It’s one of those mornings. Everything was going swimmingly. I was up early. Lunches were made before the kids had risen and I was already half a cup of coffee in, before I heard the first door open. Everyone was cheerful. The day was going to be glorious….. until…..
“You can’t wear that to school, put on something nice.”
And that’s where it all went down hill. Apparently my son didn’t just throw this outfit together. This was a thought out strategy. Every mismatched, entirely inappropriate article of clothing had been carefully selected. He didn’t just blindly grasp at his closet in the dark. Each bit of it had some well thought out meaning that I was failing to grasp. And despite all evidence to the contrary, “I secretly yearn to be a hybrid Mariachi-Hobo-Clown” wasn’t what he was going for.
So now the argument starts.
“No” he says.
“I’ll find something nice” I suggest.
“I like this!” he counters.
“Please don’t do this” I beg.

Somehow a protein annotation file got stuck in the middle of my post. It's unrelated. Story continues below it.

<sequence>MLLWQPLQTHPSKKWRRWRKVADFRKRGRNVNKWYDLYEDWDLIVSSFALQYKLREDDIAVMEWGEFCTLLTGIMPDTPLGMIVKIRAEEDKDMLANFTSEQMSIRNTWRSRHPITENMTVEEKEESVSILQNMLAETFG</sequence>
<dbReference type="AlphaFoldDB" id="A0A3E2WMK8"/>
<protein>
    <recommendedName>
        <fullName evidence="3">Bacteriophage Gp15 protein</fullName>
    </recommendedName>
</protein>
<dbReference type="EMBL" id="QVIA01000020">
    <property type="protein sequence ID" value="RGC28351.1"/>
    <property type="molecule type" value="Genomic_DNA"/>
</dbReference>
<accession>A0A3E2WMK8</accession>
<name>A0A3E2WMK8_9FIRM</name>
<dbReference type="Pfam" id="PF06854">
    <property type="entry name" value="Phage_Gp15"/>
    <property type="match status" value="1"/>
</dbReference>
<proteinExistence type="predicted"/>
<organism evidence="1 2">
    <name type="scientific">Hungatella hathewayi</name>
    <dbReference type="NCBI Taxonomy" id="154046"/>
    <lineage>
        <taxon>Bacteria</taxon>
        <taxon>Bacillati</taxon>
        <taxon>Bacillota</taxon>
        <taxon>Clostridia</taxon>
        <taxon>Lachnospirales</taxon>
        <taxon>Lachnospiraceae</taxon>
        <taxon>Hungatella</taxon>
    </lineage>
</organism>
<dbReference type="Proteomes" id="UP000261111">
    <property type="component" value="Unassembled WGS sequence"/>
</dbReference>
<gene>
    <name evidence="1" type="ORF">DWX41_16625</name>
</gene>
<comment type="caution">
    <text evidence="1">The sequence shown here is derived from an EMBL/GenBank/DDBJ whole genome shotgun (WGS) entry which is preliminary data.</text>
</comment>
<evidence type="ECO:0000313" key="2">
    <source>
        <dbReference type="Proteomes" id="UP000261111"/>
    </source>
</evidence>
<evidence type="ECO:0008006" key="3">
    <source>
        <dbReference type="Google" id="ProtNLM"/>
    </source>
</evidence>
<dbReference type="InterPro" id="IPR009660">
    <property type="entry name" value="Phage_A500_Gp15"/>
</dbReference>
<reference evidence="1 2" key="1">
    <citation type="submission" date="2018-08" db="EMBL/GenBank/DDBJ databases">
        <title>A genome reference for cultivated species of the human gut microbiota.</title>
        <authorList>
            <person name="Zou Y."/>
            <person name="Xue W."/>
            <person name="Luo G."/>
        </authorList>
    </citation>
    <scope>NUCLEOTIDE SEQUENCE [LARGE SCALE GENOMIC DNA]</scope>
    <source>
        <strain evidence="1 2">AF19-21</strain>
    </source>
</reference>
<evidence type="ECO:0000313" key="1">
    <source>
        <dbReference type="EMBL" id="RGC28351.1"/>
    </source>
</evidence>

“YOU DON’T DO THIS” he bellows.
After more back and forth than I’d care to get into, I reach a point where the argument is just not worth it. Time is running short and let’s face it, who am I to deny him his personal artistic expression. He’s going to wear whatever he wants today and I’ll have to just simply endure the judgement from other passersby, crossing guards and the faculty.
But then I realize that the the only people I will see this morning are almost exclusively other parents who have undoubtedly gone through this same exact struggle at some point. They too have argued about states of dress and have also despairingly conceded defeat. I know that they must be wondering what the other parents might think of them. From my perspective, upon seeing kids dressed alarmingly like blind hipsters on festival day, I think to myself “looks like that kid dressed himself.” Simple. No judgement. Just complete understanding for, and solidarity with my fellow progenitor. Just the other day I saw my friend Rebecca on the walk to school, her son, decked head to toe in grey sweats, looked like a gym teacher from 1983. She suggested we make pins that indicate when a child has dressed him/herself.
Since it would never occur to me that the parents are behind this affront to fashion, the chances are they are likewise not judging me. Does my son look like a 19th century homeless serf on laundry day? Yes. Yes he does. But from now on I’m not going to bother trying to explain to them the reasons why. They already know. They’ve been there. It’s time for us all to embrace it and skip the apologies. Besides, I’m winning no runway awards in the morning myself. And I’m certainly not apologizing for that.